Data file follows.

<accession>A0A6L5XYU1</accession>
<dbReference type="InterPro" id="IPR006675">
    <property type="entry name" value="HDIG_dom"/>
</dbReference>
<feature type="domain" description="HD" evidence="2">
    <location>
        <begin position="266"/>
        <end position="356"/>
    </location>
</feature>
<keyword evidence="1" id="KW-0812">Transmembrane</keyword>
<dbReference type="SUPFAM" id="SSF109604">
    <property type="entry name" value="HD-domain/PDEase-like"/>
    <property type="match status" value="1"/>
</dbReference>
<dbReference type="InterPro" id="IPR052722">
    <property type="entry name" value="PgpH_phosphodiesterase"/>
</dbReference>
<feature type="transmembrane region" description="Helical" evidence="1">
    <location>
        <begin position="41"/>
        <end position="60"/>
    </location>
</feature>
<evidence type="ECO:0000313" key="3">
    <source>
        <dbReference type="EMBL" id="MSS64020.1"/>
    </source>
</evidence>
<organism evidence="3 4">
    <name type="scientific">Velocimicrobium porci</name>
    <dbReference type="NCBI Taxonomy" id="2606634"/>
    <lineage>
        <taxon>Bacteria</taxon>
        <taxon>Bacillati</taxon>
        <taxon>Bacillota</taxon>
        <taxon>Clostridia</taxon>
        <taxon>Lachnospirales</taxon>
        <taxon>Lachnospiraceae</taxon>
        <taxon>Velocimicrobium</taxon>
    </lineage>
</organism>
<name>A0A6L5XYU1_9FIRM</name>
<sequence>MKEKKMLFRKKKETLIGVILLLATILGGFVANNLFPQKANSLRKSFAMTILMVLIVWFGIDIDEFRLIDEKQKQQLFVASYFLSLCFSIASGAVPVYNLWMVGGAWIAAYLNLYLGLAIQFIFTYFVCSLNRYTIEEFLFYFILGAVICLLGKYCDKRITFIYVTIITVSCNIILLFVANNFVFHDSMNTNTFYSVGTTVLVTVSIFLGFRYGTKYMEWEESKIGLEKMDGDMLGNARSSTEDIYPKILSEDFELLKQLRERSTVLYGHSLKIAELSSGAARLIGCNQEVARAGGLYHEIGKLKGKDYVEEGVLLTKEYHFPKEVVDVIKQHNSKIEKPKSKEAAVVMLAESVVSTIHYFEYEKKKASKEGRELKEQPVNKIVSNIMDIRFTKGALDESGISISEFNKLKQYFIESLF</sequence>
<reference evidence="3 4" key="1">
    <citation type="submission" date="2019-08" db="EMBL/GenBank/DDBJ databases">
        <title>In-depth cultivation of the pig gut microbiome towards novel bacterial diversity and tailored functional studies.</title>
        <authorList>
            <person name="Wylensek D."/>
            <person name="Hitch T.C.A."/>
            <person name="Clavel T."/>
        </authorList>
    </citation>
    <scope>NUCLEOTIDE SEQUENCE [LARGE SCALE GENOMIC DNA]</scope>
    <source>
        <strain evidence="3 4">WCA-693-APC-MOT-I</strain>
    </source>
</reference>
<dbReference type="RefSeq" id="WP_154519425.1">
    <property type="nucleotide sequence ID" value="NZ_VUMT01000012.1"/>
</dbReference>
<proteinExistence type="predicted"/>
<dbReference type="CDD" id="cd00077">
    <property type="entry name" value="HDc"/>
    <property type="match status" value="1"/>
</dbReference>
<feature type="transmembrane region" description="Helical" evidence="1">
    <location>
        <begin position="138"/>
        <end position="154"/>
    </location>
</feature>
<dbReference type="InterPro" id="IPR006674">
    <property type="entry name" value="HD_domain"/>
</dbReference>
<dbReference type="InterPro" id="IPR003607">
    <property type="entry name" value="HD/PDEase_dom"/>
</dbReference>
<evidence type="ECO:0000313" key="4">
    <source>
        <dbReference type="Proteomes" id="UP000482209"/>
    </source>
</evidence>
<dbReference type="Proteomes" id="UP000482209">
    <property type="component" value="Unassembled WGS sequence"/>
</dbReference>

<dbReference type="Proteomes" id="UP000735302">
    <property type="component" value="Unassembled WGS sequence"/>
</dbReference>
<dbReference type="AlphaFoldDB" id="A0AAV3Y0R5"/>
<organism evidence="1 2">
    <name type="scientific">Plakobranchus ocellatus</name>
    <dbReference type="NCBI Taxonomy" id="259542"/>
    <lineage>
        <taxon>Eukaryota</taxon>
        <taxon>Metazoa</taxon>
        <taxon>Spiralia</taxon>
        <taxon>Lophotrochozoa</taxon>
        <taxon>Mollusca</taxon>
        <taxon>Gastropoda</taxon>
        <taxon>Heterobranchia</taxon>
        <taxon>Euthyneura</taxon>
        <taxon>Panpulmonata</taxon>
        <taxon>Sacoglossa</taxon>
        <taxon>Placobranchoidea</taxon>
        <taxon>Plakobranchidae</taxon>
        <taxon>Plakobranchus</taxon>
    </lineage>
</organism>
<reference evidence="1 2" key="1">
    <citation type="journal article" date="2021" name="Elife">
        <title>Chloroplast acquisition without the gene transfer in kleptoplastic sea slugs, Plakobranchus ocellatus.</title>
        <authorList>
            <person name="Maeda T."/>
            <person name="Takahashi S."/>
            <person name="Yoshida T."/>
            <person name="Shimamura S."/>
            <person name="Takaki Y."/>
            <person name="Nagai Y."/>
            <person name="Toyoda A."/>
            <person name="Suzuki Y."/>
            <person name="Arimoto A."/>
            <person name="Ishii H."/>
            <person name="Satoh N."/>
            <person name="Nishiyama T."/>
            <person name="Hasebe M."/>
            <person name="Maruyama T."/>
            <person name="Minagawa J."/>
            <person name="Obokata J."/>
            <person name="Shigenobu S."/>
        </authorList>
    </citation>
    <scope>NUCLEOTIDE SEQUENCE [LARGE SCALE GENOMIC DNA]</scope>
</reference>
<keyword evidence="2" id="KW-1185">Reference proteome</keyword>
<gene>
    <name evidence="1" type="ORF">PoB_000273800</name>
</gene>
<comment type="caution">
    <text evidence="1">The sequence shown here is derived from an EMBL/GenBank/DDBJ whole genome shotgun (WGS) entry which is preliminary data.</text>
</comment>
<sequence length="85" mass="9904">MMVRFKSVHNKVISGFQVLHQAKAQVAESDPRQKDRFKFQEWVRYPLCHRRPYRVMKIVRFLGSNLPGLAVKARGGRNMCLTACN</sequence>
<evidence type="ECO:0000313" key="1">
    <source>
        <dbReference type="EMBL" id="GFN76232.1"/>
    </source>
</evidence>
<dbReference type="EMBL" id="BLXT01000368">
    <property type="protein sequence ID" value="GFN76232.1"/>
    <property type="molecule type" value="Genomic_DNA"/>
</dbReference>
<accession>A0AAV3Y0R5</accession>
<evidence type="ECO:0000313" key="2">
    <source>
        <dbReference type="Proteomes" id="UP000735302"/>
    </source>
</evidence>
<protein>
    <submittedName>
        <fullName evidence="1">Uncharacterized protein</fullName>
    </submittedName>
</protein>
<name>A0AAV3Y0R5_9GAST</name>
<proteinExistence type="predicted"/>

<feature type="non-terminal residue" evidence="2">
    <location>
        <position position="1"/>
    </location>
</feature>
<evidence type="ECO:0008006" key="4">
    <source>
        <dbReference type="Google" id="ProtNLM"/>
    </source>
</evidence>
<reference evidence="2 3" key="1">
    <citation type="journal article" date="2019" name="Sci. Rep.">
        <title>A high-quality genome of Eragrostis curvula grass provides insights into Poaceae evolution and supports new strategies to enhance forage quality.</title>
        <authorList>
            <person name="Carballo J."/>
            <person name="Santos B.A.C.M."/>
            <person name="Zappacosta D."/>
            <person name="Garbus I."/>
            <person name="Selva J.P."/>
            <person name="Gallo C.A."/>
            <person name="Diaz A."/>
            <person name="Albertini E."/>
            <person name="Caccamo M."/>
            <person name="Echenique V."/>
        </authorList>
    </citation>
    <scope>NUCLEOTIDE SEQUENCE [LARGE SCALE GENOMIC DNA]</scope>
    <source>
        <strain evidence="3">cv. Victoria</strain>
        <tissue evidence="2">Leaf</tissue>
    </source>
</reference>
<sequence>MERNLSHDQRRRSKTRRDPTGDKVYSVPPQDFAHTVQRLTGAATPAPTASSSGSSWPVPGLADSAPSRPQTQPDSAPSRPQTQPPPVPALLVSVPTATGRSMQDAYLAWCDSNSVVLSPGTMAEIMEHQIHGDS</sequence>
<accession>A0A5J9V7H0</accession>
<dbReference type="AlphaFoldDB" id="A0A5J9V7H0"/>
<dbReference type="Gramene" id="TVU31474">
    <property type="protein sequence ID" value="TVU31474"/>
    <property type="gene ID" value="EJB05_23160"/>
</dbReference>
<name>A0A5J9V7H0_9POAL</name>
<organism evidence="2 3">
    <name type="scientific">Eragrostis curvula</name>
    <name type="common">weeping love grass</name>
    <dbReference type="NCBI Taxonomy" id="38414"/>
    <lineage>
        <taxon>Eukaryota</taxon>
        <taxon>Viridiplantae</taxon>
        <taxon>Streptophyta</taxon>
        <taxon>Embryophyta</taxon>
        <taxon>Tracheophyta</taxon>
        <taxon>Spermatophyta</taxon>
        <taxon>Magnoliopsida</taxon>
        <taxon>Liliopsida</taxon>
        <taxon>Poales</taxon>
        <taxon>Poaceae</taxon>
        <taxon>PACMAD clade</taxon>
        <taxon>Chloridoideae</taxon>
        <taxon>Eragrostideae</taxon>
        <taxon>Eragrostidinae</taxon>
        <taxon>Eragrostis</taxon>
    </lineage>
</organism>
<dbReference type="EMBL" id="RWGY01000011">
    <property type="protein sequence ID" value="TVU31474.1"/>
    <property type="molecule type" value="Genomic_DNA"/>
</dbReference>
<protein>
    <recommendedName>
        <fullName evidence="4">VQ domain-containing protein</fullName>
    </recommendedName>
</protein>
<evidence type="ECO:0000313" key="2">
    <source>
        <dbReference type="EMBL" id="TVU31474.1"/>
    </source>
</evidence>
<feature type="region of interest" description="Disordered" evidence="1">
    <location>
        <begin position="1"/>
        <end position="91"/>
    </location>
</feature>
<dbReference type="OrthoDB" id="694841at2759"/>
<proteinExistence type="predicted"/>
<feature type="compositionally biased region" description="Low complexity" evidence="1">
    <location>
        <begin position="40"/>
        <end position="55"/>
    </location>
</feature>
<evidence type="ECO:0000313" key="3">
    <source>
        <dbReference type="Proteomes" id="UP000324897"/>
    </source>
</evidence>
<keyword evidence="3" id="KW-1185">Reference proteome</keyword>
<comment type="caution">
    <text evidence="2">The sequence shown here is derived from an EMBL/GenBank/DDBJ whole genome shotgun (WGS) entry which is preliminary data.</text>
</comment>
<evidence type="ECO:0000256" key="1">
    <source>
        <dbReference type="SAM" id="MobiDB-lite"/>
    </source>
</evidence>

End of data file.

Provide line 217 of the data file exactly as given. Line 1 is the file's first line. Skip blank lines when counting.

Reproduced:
        <taxon>Liliopsida</taxon>